Hissy Fit - July 2020 - Stay Calm: And Think of FiFi
...because everyone needs one every once in awhile
July 2020 Issue
by Elizabeth Skenes Millen
Life deals out situations that can be stressful. Maybe not always quite as stressful as 2020, but nonetheless, we all experiencing ups and downs, both of which can heighten stress. However, there is another kind of stress we all experience and that is self-imposed stress. Completely unnecessary, but we do it anyway.
What? You don’t think YOU add stress to your life? Let me give you an example: When is the last time you carried only two bags of groceries—one in each hand— from your car after shopping? Probably when you only bought two bags of groceries. Otherwise, you probably attempt to carry most of them at once, and stressing out yourself—and your body. Taking more bags in at once than you ever should creates pain and chaos, thus escalating stress and frustration and for what? To avoid that dreadful 30-foot walk back and forth to your driveway? Instead, we choose to mar our arms with beet red indentions, practically cut off circulation to our fingers, fumble with our keys to unlock the door, usually dropping something—more than likely the eggs— in the process. You know the drill. If you want to reduce self-imposed stress, just resolve to make a few trips back and forth to the car, and though you may have to walk a little more, it will be peaceful and without pain or stress. Isn’t that better? Take a breath. Inhale. Exhale. Feel the stress go.
Looking to weed out more self-induced stress? Try not to overbook yourself. Having to race from task to task creates anxiety, and anxiety is a level of stress you don’t want to deal with. It can ruin your day. Seriously, you have the option of avoiding anxiety if you just pay attention to your body. When I pile my schedule so full that I can’t complete one task before the next one starts, or I run late everywhere I go, it puts me into a tizzy that turns my mood into a ticking time bomb. My temper runs short.
All of this is avoidable by simply not overloading yourself, whether it be at home, work, or even socially. We all need to take a breather, pull our thoughts together, reorganize ourselves, or just relax for a moment. Be sure to allow time to reboot in your schedule, even if it is brief. A 10-minute power nap can change your day! Any small step toward reducing stress that you can control is a step in the right direction.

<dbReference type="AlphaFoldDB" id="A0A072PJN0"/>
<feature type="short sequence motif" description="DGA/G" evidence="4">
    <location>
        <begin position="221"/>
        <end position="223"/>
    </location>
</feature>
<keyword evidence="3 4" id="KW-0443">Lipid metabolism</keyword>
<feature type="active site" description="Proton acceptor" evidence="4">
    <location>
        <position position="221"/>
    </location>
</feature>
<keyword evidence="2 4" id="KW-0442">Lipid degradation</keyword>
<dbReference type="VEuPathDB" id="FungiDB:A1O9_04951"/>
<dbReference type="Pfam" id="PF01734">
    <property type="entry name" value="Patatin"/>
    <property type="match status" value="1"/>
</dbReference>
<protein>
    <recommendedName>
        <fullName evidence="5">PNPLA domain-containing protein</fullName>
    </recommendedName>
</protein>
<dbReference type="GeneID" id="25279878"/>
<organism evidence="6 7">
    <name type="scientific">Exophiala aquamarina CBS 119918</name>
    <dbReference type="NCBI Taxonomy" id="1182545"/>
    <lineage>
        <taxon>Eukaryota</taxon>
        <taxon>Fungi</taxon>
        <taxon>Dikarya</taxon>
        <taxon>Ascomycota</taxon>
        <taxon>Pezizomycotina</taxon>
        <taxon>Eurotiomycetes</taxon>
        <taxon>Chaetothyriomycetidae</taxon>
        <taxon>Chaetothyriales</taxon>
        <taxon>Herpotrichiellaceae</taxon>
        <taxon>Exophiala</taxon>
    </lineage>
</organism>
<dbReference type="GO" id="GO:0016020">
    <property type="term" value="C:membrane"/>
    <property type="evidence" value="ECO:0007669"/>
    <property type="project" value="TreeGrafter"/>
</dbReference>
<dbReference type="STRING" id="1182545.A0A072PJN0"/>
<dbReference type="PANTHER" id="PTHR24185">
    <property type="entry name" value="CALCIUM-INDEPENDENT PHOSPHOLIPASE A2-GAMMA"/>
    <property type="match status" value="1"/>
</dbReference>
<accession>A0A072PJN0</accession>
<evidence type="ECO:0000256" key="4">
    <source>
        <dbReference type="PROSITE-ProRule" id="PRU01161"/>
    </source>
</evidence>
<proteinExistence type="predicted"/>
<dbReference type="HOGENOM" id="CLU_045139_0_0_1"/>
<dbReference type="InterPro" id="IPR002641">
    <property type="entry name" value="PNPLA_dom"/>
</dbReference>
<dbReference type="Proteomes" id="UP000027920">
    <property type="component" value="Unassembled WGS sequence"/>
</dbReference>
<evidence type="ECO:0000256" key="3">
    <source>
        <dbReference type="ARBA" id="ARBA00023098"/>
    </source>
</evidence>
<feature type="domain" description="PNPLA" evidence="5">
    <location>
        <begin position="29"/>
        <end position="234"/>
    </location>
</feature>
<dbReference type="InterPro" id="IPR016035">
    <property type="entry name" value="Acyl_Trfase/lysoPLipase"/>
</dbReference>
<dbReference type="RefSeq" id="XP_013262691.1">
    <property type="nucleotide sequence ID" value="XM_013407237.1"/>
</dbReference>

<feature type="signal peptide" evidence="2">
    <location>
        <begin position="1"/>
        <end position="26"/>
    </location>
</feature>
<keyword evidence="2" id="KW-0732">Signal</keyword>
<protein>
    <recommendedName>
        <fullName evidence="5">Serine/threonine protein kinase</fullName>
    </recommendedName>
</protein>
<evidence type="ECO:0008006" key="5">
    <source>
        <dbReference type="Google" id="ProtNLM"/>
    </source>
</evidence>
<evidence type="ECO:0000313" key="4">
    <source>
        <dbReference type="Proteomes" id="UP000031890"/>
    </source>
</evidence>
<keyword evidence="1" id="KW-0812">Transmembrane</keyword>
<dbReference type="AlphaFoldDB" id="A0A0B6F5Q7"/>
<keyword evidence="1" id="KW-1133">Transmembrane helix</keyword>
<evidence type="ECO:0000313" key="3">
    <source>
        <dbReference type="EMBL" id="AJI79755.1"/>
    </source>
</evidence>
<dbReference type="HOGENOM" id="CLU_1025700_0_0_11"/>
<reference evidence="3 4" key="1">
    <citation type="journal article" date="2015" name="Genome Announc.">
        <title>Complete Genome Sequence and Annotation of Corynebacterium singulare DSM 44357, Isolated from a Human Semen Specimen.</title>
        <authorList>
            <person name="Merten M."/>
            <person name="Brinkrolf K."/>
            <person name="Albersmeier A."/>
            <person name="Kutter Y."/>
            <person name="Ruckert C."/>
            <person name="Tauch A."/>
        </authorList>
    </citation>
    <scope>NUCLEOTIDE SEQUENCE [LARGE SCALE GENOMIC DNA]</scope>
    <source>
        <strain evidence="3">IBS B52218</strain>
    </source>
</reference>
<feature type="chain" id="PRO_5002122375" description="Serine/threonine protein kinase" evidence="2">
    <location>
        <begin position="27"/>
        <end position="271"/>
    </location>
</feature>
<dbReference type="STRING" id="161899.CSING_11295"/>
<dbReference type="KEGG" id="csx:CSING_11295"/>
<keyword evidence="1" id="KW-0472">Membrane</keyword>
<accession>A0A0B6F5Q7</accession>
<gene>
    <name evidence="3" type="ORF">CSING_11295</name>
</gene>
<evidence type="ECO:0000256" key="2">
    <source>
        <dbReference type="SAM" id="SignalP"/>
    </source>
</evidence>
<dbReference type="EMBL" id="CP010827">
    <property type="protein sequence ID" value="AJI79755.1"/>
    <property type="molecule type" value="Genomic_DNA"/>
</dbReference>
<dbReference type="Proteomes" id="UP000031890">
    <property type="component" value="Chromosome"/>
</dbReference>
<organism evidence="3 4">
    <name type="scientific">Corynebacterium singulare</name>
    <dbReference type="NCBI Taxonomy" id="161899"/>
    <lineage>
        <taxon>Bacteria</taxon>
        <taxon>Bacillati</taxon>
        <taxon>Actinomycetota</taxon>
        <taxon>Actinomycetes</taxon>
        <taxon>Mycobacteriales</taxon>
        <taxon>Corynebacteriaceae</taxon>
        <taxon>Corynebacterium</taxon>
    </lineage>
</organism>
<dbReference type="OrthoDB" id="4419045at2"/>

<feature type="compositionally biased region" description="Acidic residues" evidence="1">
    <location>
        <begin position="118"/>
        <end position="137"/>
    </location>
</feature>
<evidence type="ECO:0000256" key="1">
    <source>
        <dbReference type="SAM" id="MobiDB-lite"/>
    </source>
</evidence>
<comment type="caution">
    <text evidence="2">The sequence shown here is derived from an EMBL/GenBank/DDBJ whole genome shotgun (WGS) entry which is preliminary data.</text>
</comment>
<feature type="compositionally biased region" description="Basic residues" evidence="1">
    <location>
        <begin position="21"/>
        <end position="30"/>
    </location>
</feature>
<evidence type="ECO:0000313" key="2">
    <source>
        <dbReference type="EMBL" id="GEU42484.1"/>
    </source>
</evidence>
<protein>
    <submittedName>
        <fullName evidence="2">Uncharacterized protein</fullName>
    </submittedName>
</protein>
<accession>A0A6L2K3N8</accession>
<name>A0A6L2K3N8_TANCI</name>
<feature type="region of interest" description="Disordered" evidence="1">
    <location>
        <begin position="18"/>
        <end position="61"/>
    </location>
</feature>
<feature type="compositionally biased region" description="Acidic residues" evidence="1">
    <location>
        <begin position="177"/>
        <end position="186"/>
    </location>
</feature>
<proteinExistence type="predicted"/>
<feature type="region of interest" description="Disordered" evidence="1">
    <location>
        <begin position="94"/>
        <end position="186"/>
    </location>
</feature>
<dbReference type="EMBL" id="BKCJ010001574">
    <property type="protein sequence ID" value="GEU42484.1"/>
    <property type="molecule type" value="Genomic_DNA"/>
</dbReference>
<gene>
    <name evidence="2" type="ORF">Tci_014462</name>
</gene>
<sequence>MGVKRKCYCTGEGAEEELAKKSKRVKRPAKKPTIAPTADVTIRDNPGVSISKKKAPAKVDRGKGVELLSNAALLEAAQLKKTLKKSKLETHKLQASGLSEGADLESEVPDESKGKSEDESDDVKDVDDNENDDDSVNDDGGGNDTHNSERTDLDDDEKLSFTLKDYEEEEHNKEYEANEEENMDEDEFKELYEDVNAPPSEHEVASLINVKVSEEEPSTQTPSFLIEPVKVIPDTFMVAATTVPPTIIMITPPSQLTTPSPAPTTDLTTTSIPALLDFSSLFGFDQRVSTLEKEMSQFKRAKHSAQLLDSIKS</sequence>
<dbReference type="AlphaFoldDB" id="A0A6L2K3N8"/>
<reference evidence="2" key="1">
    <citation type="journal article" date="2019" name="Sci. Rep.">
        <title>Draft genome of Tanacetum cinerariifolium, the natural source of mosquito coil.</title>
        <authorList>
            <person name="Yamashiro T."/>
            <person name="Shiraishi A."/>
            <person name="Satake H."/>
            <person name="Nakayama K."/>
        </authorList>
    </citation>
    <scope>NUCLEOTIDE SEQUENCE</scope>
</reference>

Not to embarrass anyone, but here is another stressful thing we ladies do: We don’t go to the bathroom when we need to; we hold it until it’s convenient, we have time, or we don’t interrupt anyone. Not only can this cause urinary tract infections, it causes unnecessary stress. If you have to go to the bathroom by all means stop what you are doing and go!
If you, or someone you love, is that person who wants to travel by getting there as fast as possible, meaning very few or no bathroom breaks, be sure to have a conversation before you leave the house. Perhaps decide to leave an hour earlier so bathroom breaks do not delay your expected arrival time, if there is one. Explain to your speed racer how important it is to take care of your health and don’t take no for an answer. Good Lord, who really in their right mind makes people hold it just because they are in some over-frenzied state of getting there? Stop often, and as Charmin advises: Enjoy the go!
One time when I was young, my family was out for a Sunday drive in the country with no destination and no time constraint. When our standard poodle started passing gas, my mother asked my father to pull over so Fifi could go out. My father refused, and with that bad decision, we became a traveling circus.
You guessed it! Fifi pooped on the back seat between me and my older sister—bless her heart (I’m referring to the dog). My sister’s solution was to roll down her window and hang her body half way out the car while screaming. My solution was to vomit. My mother’s solution was to scream at my father and threaten him if he didn’t pull the car over, and no one knows what Dad was thinking. Of course, Mom had one used Kleenex in her purse to clean up the entire mess. My sister and I stood in a peach orchard on the side of the road, while she yelled at me for vomiting. And this hall-of-fame-level of self-induced stress could have been completely avoided.
Do yourself a favor and quit voluntarily adding to your stress. If you can head it off at the pass, do so immediately. If you think it will be hard, stay calm and think of Fifi, my mother and that one Kleenex. It’s enough to change your world.